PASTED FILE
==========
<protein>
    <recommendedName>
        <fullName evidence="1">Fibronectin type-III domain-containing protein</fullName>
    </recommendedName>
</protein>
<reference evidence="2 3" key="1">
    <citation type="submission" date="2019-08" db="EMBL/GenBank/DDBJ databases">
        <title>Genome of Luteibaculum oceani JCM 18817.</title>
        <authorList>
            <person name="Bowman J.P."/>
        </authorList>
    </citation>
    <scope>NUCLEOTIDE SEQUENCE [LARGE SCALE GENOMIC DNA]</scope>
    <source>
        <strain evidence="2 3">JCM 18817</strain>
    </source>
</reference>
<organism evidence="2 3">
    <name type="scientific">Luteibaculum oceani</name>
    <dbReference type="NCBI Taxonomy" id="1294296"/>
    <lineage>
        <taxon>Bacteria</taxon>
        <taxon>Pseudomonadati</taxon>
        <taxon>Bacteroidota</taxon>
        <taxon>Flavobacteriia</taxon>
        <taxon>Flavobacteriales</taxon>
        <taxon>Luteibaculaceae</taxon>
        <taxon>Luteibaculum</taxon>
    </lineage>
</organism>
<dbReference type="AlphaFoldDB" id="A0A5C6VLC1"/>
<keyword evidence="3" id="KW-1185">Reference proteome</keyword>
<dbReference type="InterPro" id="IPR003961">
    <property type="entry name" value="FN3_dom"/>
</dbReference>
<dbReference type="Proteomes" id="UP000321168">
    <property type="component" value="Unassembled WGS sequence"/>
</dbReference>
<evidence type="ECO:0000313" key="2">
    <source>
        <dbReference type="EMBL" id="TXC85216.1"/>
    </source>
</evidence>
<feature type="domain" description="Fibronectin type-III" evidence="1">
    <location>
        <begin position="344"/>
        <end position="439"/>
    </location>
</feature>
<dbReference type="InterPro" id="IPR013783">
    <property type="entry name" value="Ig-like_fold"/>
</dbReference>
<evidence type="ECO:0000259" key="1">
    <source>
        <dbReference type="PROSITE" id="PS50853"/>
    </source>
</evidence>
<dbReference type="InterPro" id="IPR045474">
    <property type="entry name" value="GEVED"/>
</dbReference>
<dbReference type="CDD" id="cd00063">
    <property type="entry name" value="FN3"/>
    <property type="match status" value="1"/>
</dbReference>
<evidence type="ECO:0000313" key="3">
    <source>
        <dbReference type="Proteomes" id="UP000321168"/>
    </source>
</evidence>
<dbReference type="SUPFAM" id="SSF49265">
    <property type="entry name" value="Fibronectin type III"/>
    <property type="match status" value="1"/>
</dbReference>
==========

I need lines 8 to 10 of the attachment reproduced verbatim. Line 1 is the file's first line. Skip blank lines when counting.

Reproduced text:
        <title>Genome of Luteibaculum oceani JCM 18817.</title>
        <authorList>
            <person name="Bowman J.P."/>